By Nancy Miller
A week ago, many people in Egypt’s capital city began to protest against their government. They met in the streets of Cairo and held up protest signs and shouted that they wanted Hosni Mubarak, Egypt’s president, to leave the country.
They said the government is not helping the people in Egypt who do not have enough money for food or clothing. The protesters say that the rich are getting richer while they have nothing.
The protesters want democracy in their country and they say they cannot have it if Mubarak stays. Mubarak runs the country autocratically – his decisions are the only ones that count.
President Mubarak has said he will fire all the people in his government who run the programs but he, himself, will not leave. The people say he has to leave because he is a symbol of everything that has gone wrong in the country. He has been in power for almost 30 years.
As the people get angrier, they are starting to wreck and steal things from homes and offices.
Egypt’s demonstrations began when people in Tunisia on the north coast of Africa began protesting and made their President leave the country. Now many Egyptians want the same thing. Egypt is also on the north coast of Africa and about 79 million people live there.
Many powerful leaders around the world agree that democracy and fairness to the people are the right way to go.
Prime Minister Stephen Harper has sent two special charter planes to Cairo to pick up Canadian tourists and other Canadians who are there. He wants them out of Egypt and safely back home in Canada.
In the United States, even though they have been friends with Egypt for many years, President Barak Obama has not said anything about the protests. This shows that he agrees with the people, not the government.*
*Many people have different opinions about President Obama’s position on this issue. Make sure to talk to a parent, teacher, or an adult you trust before you make your opinion.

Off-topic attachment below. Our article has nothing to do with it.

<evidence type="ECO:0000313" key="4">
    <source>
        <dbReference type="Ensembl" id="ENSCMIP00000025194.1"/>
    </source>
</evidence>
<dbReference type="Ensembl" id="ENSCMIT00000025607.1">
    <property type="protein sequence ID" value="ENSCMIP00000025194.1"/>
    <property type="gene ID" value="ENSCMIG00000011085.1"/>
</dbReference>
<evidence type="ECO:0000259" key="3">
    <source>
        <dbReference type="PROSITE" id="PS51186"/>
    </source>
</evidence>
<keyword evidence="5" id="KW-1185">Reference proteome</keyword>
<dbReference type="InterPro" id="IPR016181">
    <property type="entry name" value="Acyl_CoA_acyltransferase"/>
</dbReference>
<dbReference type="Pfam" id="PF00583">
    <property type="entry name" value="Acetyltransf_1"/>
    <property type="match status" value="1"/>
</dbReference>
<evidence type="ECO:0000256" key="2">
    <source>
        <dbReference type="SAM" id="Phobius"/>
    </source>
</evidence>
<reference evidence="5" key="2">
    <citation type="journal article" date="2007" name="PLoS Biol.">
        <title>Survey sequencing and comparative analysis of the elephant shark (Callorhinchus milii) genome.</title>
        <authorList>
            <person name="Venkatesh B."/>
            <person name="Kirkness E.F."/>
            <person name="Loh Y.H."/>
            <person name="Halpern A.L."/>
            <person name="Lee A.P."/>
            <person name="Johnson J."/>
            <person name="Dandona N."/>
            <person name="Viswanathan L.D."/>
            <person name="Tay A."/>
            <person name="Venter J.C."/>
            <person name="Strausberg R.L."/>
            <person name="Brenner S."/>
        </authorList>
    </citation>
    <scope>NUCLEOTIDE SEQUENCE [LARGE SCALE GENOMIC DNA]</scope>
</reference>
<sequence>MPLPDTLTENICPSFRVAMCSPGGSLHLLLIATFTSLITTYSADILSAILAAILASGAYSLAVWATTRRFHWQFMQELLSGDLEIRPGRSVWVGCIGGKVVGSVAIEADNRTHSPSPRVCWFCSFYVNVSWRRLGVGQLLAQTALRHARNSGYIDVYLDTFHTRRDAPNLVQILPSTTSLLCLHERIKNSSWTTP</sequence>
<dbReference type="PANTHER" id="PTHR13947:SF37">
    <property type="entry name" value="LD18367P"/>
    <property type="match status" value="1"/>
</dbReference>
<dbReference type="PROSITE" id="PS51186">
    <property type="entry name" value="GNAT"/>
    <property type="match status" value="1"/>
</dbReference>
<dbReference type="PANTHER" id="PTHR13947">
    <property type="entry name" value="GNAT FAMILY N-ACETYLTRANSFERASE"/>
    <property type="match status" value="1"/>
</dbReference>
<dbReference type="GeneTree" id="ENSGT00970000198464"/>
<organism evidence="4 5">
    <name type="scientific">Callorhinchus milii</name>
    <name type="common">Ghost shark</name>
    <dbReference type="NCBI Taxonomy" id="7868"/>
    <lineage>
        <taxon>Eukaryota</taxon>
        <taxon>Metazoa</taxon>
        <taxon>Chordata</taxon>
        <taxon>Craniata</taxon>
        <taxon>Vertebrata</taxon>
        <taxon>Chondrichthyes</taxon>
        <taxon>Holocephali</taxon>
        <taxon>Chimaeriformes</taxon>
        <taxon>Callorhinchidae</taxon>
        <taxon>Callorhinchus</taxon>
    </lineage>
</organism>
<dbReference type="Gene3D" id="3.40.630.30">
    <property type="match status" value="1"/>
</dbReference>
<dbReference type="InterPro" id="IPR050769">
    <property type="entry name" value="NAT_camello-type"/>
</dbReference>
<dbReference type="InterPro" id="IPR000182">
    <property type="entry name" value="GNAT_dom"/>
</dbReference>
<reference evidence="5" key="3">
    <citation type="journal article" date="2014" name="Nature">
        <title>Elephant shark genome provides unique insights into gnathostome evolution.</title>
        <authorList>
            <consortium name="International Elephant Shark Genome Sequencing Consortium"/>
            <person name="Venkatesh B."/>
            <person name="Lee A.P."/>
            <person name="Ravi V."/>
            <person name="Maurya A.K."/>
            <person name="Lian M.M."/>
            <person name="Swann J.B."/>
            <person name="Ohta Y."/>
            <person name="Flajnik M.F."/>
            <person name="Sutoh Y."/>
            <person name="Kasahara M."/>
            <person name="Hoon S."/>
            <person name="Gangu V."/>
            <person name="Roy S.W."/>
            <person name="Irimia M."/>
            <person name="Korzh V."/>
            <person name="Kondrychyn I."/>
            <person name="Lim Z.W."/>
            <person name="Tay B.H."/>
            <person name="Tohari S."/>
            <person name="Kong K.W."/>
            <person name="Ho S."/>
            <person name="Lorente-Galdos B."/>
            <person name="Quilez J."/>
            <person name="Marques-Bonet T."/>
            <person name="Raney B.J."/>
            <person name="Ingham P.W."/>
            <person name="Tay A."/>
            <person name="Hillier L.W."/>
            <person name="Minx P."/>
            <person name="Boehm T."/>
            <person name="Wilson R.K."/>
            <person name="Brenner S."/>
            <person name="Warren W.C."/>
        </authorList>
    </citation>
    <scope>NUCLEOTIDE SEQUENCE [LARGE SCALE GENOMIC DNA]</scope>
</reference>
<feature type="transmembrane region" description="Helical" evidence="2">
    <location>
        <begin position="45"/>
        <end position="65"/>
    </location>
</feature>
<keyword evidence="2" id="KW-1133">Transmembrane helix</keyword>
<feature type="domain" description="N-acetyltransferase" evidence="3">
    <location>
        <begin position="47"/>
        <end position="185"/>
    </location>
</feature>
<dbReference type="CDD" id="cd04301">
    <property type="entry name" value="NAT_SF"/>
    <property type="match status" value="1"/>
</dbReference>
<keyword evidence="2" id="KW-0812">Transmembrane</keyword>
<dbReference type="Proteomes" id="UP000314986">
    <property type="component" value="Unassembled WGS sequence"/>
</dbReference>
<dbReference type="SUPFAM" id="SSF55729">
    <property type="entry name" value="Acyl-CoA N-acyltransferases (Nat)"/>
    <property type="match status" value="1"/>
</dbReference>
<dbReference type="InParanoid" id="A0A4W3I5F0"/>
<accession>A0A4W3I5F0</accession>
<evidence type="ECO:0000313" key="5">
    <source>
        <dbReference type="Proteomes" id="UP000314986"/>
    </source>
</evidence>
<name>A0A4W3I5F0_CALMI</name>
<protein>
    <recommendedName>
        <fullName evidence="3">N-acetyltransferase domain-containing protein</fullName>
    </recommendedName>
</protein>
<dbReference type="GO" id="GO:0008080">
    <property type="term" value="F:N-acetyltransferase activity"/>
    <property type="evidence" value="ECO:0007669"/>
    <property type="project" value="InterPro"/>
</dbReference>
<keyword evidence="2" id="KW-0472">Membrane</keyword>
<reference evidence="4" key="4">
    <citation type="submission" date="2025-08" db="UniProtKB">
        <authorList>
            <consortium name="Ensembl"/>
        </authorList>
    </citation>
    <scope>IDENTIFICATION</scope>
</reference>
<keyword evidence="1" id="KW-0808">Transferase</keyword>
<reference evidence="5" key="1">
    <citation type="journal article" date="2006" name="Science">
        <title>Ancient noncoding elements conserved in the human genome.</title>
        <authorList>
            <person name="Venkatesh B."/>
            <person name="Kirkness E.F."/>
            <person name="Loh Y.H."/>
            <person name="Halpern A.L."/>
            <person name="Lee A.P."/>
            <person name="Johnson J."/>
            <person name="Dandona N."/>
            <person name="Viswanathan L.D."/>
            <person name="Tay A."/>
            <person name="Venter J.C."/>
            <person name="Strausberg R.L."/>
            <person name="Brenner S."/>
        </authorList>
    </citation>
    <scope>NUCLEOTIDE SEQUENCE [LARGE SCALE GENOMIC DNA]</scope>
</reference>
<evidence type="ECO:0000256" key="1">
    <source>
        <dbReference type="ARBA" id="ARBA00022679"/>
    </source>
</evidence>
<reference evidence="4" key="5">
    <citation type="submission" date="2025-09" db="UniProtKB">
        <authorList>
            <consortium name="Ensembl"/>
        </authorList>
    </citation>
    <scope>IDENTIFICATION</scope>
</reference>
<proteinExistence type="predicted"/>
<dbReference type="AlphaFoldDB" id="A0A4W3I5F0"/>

A Primary (grades 1-3) version of this article is available here.
Nancy Miller is a freelance journalist and educator;
she is writing a children’s book.
Democracy is the belief that the people who live in a country should have the ability to choose their leaders. Sometimes the people who live in a country try to gain democracy peacefully and sometimes they try to gain democracy through violence. If you were trying to change the way your country chose its leader, would you try to do it peacefully or violently? Why do you think your way would be the better option?
As you read today’s article, you formed your opinion. You decided whether you agreed with the people of Egypt or whether you sided with Egypt’s president, Hosni Mubarak. What information in the article helped you make up your mind?
Make judgements and draw conclusions about the ideas and information in texts and cite stated or implied evidence from the text to support their views (OME, Reading: 1.8)
Grammar Feature: Tricky capitals
Do you know why the word president is not capitalized in sentence 1, but it is in sentence 2?
1. They met in the streets of Cairo and held up protest signs and shouted that they wanted Hosni Mubarak, Egypt’s president, to leave the country.
2. President Mubarak has said he will fire all the people in his government who run the programs but he, himself, will not leave.
The answer is, in sentence 1, the word “president” isn’t attached to a person’s name. In sentence 2, it is. Circle the examples below that are correct and put an x beside the ones that are not. Fix the names that are written incorrectly.
Felipe Calderón, Mexican President Raul Castro, Cuba’s president
president Barak Obama Taro Aso, Japanese president
President Gloria Macapagal-Arroyo Prime Minister Stephen Harper
Silvio Berlusconi, Italy’s Prime Minister
Prime Minister Recep Tayyip Erdogan